" It is new, indeed for I made it last night in a dream of strange cities: and dreams are older than brooding Tyre, or the
contemplative Sphinx, or garden-girdled Babylon" The Call of Cthulhu

Sunday, March 27, 2016

More New Eldritch Tomes

After offering up my credit card, yet again, still more accounts of the dark deeds and secret histories; that will one day rise to claim, more than just our peace of mind; have appeared.

While I didn't love all of Joshi's choices in the first 3 volumes I enjoyed them enough that I have purchased Volume 4. That said, I loved all four covers, illustration Gregory Nemec, background by Jason Van Hollander. So far I have read two stories, the first was "Black Ships Seen South of Heaven" by Caitlin R Kieran. In this tale we are treated to a post-rising story of the last days of earth, as good as or better that anything in the excellent anthology Cthulhu's Reign edited by Darrell Schweitzer. This story alone was worth the price of this anthology in my mind. But the second story I read was the very good "Half Lost in Shadow" by W.H. Pugmire. His Pickman inspired story " Inhabitants of Writhwood" in Volume 1 was a  powerful story that has certainly stuck with me. In "Half Lost in Shadow" we make a visit to Kingsport and the bottle collection of HPL's "The Terrible Old Man" which I though was a bold choice. Pugmire then infused HPL's ideas with the bleak nihilism of Thomas Ligotti and a bracing touch of a fantastic sea port reminiscent of those found in the work of James P. Blaylock, whose contribution to the mythos, "The Shadow on the Doorstep" appeared in the Arkham house volume, Cthulhu 2000. So two for two so far.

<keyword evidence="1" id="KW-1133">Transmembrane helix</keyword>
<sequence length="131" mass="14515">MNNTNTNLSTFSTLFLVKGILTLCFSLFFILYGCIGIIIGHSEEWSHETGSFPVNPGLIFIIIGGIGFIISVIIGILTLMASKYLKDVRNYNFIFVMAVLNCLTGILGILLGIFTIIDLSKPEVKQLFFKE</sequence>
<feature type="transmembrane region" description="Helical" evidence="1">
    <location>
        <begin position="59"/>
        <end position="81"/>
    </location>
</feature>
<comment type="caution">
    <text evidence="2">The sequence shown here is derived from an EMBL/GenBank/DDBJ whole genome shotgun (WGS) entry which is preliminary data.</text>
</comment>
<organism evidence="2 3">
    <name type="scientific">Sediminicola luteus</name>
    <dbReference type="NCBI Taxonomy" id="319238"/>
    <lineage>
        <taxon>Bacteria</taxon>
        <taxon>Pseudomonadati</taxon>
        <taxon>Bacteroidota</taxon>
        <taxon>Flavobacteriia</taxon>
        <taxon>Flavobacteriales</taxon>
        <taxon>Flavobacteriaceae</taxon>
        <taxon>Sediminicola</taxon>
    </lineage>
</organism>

These stories written in 1917 and 1918 feature Professor Arnold Rhymer, an occult detective and doctor, as their protagonist. As a man who invested a hefty sum for the 6 volume, Popular Library set, of the Adventure of Jules de Grandin, by Weird Tales stalwart Seabury Quinn, concerning the adventures of another occult detective and doctor, how could I resist? Warning the author lost a son in World War One and the anti-German rhetoric is certainly strong in one of the two stories I have read so far.

Ralph E. Vaughan maintains the wonderful Book Scribbles blog on genre fiction  see Blogs I Follow. I have only dipped into this volume, but I am glad I did not read "The Woods, The Watcher & The Warding" at night while staying at our cabin with all the trees of the Aspen Parkland drawing branches across the roof and throwing shadows against the curtains.

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